Journey to Ukazoo-Slide 27

Bowling

 

Journey to Ukazoo

Slide 27: Bowling

Heading south from St. Ignace, Michigan on Route 75, I arrived at a wonderful little Bed & Breakfast in Bowling Green, Ohio. The week progressed by becoming very good friends with innkeepers, Nancy and Jake, and at weeks end they invited me to join them for bowling Saturday night.

Saturday night’s bowling was not a league but by the number of friends and acquaintances that arrived and divided into friendly 5 person teams, it certainly had a league feel. I, tagging along with Jake and Nancy, was included on their team. As with most bowling jaunts I’m accustom to, everyone usually bowls two to three games/sets and this night was a three gamer.

During the third and final set, our team started out the first three frames with either strikes, spares, or open frames with no discernible difference from the first two games. It was the completion of Frame Four that drew our attention to Jake’s fourth consecutive strike and while being no slouch to bowling, this was still a first for him. When Jake rolled another strike in the fifth frame, customary strike/spare high fives displayed an added dose of enthusiasm .

Jake’s strike in Frame Six drew some rubber-necking attention from the neighboring lanes and an attentive hush overtook our team as he took the boards and rolled a strike in the seventh frame. Whispers spread of the looming possibly of a perfect game and ‘waiting their turn’ idle bowlers gravitated to watch as Jake rolled a strike in Frame Eight. As Jake readied for the ninth frame the other lanes now noticeably paused. As the pins were hit, one last pin unnervingly teetered, inciting  a bit of drama, then as it finally fell, strike nine fueled more high fives and cheers from the growing crowd.

As Jake approached the boards for Frame Ten, he was now three strikes away from a perfect game. Quiet spread around the entire Bowling Alley, first ball, a strike, and silence held. As soon as the pins were reset and Jake toweled down his returned ball, he settled into his oft repeated stance. With the second strike, a tense concentrated silence remained intact , and again Jake picked up the returned ball and inhaling deeply he positioned himself for the final roll.

I took this picture just as Jake was releasing the ball and by the burst of light from the flash, I realized my finger had mistakenly moved the flash button to “on”. The flash startled Jake, his hand did a twist and the ball rolled to the right and into the gutter as did the hopes and dreams of his perfect game.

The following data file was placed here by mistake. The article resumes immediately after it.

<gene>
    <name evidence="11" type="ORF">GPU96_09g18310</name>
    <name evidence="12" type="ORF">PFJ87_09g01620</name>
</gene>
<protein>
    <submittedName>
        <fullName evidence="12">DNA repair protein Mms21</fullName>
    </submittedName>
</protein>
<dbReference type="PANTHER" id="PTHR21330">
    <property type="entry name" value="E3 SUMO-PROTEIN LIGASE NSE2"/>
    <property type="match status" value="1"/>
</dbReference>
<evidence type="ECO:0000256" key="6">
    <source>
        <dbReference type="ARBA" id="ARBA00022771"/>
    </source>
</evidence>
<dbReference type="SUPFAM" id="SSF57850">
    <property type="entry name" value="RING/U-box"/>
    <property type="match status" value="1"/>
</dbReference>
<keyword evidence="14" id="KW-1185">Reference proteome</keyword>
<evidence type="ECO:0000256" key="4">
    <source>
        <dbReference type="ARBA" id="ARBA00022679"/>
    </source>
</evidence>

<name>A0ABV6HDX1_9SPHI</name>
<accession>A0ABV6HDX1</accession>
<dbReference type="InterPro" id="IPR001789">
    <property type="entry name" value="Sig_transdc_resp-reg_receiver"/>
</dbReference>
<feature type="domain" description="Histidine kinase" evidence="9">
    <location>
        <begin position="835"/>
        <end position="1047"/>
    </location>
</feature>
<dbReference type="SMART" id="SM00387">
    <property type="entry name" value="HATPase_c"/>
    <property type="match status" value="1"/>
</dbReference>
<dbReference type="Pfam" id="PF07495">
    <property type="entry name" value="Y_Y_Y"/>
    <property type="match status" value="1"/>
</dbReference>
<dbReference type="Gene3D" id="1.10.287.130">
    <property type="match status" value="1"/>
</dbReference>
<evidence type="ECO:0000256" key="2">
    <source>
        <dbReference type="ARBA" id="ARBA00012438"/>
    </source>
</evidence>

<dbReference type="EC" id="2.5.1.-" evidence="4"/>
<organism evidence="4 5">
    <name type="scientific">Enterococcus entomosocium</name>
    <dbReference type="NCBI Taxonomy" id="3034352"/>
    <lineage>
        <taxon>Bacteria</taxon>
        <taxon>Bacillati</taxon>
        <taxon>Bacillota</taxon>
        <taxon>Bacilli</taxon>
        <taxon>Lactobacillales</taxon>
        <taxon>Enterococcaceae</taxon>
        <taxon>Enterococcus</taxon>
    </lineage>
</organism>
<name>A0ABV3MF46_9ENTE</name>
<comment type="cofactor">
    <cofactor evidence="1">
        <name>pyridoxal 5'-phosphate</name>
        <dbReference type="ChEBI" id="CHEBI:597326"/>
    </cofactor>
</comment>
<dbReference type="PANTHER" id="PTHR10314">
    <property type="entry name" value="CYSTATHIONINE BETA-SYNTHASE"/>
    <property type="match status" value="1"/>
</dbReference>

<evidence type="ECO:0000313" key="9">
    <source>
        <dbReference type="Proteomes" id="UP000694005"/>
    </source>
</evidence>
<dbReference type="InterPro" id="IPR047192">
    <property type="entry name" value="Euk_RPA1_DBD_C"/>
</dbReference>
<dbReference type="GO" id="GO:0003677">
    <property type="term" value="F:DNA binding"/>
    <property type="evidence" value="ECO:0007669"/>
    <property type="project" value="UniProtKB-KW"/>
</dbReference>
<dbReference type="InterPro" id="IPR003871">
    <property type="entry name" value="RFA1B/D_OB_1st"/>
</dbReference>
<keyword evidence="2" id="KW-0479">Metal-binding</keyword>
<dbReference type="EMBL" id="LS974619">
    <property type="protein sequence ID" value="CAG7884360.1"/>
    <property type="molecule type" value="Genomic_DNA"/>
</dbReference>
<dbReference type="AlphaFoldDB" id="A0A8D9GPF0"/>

Besides the crushing look of disappointment on Jake’s face, there were a lot of angry bowlers. Calls for me to be strung up from the highest beam, throw me down the lane to see if they could get a strike with my head, or cart me off to the nearby zoo and feed me to the alligators, were some of the friendlier suggestions. I have never felt as bad in my entire life as I did then, but Jake, as a friend, interceded, quickly stepping between me and fifty or so angry blowers.

A certain calmness was restored but not the pained feelings I now harbored.

Several of Jake’s friends and a few other prominent bowlers got together and discussed how this should be resolved. They decided, since this wasn’t league nor TV fanfare, and the “Flash”, no different an interruption as a loose board popping up or falling ceiling tile to disrupt a throw, they weren’t opposed to a one-roll do-over, but there was a stipulation. If Jake didn’t roll a strike for the 300 game, I was on the hook to buy everyone on our team an in-house dinner and drinks.

Jake rolled the final strike to the sound of an uproarious audience of bowlers as he got his first ever perfect game.

Still feeling remorseful, I offered to still pick up the tab for a round of food and drinks which was readily accepted. By the first bite, the fast-becoming memorable story now elicited several laughs, allowing my mood to ease up a little. A few fellow bowlers walked over and presented me with a trench coat and was playfully instructed “but no flashing”.

I smiled, funny guys, these bowlers.

 

Art notes:

All images and text are copyright Craig L Haupt

Postings of “Journey to Ukazoo” Slides are every Monday Evening.

New arrivals to the “Journey” please see Slide One for a brief synopsis.

 

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4 thoughts on “Journey to Ukazoo-Slide 27

  1. Hey Craig, And I thought that this may have some juggling added in too! Very funny story! Drive carefully! Deborah

    • Deborah, Had to give a second thought to the Juggling comment, then I remembered the three additional sphere’s. This was one of those “this was part of the original sketch” that balanced out the figure. When asked about them, my initial thoughts were, they were representational of the spectators watching the bowling. The fun part of artwork, sometimes, is what others may see in the subject matter. Glad you’re enjoying the ‘Journey’ and I will drive carefully!

  2. Wow being a bowler (duckpins of course) i must say you were lucky to get out alive. But free beer and food always saves the day. Lee

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